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10 Reasons Why You Should Have a Blog

It's less about fame and fortune than creating a living legacy

posted by Lisa Endlich, November 18, 2013 More by this author

My Story letter blocks

Lisa Endlich is the author of Be the Change and the New York Times business best-seller Goldman Sachs: The Culture of Success. She is the co-founder, with Mary Dell Harrington, of Grown and Flown: Parenting From the Empty Nest.


My Story letter blocks
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This article originally appeared on Grownandflown.com
 
There was a time, barely memorable, when we reflected upon our lives through letters and diaries, baby books, scrapbooks and photo albums. Committing our thoughts to paper documented them for ourselves and posterity. The pace of writing encouraged introspection and often led to profound realizations.
 
Today, however, pens are obsolete. For most of us, our thoughts remain in our heads or are shared through a stream of emails, texts, tweets, Facebook posts or Instagram pictures.
 
In my photo albums, I have a second-grader, but in my home, a high school senior. Time has moved on — but until I started writing a blog, my chronicling had not. Unlike the letters and diaries of yore, a blog is usually a public record, and, as such, requires the writer to reflect and deliberate when writing. It’s a point of personal retrospection, a way to leave something more lasting than a snap chat.
 
The very best blogs (not necessarily the most popular) are those where the writer has a compelling voice and a story to tell. Not everyone does, but most people would be surprised to realize that if they’re willing to make the commitment, they do have something to say. And they might discover what a wonderfully gratifying endeavor blogging is.

(MORE: How to Become a Novelist in Your Second Career)
 
Why You Can (and Should) Blog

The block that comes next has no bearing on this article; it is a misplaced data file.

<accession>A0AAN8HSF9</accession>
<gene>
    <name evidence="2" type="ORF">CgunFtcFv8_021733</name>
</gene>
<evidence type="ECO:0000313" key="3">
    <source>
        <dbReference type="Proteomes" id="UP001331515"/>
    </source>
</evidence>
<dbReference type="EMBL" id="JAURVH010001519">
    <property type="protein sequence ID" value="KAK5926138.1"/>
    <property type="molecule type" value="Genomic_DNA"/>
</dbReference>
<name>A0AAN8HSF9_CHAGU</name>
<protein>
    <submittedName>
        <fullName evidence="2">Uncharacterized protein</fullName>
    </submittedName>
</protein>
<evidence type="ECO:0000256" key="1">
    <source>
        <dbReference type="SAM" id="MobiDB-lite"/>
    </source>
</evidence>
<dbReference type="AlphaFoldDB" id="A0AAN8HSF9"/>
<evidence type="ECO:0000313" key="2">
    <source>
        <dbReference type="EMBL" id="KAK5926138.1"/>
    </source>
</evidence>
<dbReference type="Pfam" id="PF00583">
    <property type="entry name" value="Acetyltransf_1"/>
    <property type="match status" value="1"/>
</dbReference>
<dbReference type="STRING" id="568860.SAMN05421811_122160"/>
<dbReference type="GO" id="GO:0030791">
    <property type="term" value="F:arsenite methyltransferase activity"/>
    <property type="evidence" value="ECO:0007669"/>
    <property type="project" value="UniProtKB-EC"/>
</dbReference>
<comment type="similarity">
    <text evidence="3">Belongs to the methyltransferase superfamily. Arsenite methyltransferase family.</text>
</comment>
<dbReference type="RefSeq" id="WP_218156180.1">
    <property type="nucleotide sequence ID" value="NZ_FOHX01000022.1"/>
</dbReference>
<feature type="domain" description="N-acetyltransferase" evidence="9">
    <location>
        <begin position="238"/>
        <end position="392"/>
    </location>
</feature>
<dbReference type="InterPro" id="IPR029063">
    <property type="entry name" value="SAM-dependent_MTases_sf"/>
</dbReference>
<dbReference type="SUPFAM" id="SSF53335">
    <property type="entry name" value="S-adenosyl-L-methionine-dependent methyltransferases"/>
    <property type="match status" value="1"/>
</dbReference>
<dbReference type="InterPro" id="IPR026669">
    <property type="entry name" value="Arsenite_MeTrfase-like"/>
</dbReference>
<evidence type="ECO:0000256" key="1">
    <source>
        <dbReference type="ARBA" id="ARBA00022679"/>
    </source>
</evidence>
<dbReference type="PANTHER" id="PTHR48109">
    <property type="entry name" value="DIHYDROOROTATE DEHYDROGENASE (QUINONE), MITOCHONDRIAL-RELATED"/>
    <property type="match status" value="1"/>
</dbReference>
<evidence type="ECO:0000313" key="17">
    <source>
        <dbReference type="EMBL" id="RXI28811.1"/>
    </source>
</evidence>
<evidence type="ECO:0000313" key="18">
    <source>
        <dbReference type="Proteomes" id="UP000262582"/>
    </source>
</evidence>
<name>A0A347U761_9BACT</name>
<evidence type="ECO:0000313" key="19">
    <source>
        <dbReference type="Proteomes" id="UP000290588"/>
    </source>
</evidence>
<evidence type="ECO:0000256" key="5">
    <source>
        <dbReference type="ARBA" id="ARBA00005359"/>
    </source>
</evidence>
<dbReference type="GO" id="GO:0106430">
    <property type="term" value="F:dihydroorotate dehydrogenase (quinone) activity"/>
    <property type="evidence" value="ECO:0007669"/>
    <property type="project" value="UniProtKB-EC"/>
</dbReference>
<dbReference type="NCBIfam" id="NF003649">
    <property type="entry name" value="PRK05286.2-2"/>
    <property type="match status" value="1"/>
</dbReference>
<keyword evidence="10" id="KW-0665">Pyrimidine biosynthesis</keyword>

There are dozens more good reasons to do this, but here are 10 to get you started:
  1. Socrates opined, “An unexamined life is not worth living.” And it’s just as true 2,412 years later.
  2. Social media is about being quick and clever. It demands that we be eye-catching and succinct. There’s a place for that kind of communication, but when we tweet or post on Facebook, subtlety and detail are often lost in the clamor for attention and humor. Because they are far more than 140 characters, blog posts are true contemplations of our lives and our thoughts.
  3. Eighty-one percent of Americans think they have a book inside them. Not all of them are wrong. A blog can be the first step to writing a feature article, book or screenplay. It is a trial run for bigger writing projects that can look just a bit too daunting in their entirely but can come to life when taken in blog-size pieces.
  4. Becoming a better writer is good for your brain. And there is only one way to become a better writer. Maybe you have the self-discipline to hone your craft in your own little notebook. I don’t. The pressure of just one other person reading my scribblings pushes me to always strive to improve.
  5. Writing makes us think with more focus, as it forces a self-control that mere musings cannot. Most of our communication is immediate and reactive and lacks any real thought. Blogging forces us to think. A decision becomes clearer when we write the pros and cons; a reflection becomes more tangible when we commit it to paper.
  6. It’s a great chronicle of family history. I wish I had blogged my kids’ babyhood and childhood. My photos would be in chronological order and I would remember more of those unbelievably cute things they said that I thought I’d never forget. (I did.) I would urge any young parent to create a digital record. Life is more memorable when it is recorded. Your kids will thank you, as will their children.
  7. Life can narrow as we age. We have our friends, we know our community — and as a result, we can become just a little too settled. Quitting our jobs or pulling up roots and traveling the world is not an option for many. Blogging keeps us in constant contact with an ever-expanding world of new people and new thoughts. By stretching past our limits, our assumptions get challenged and what we thought we knew, shaken.
  8. A recent New York Times article revealed the secret of slowing down time: “It’s simple: if you want time to slow down, become a student again,” wrote Richard A. Friedman. “Learn something that requires sustained effort; do something novel.” Coming up with new content, being forced to learn new things is what keeps us alive and young. Enter blogging.
  9. Nothing makes you feel less alone in the world than 10 comments on your blog from perfect strangers saying that they are feeling the exact same thing you are.
  10. Everyone should leave one indelible mark on the world, a legacy in black and white. If you have not yet left yours, start a blog. 
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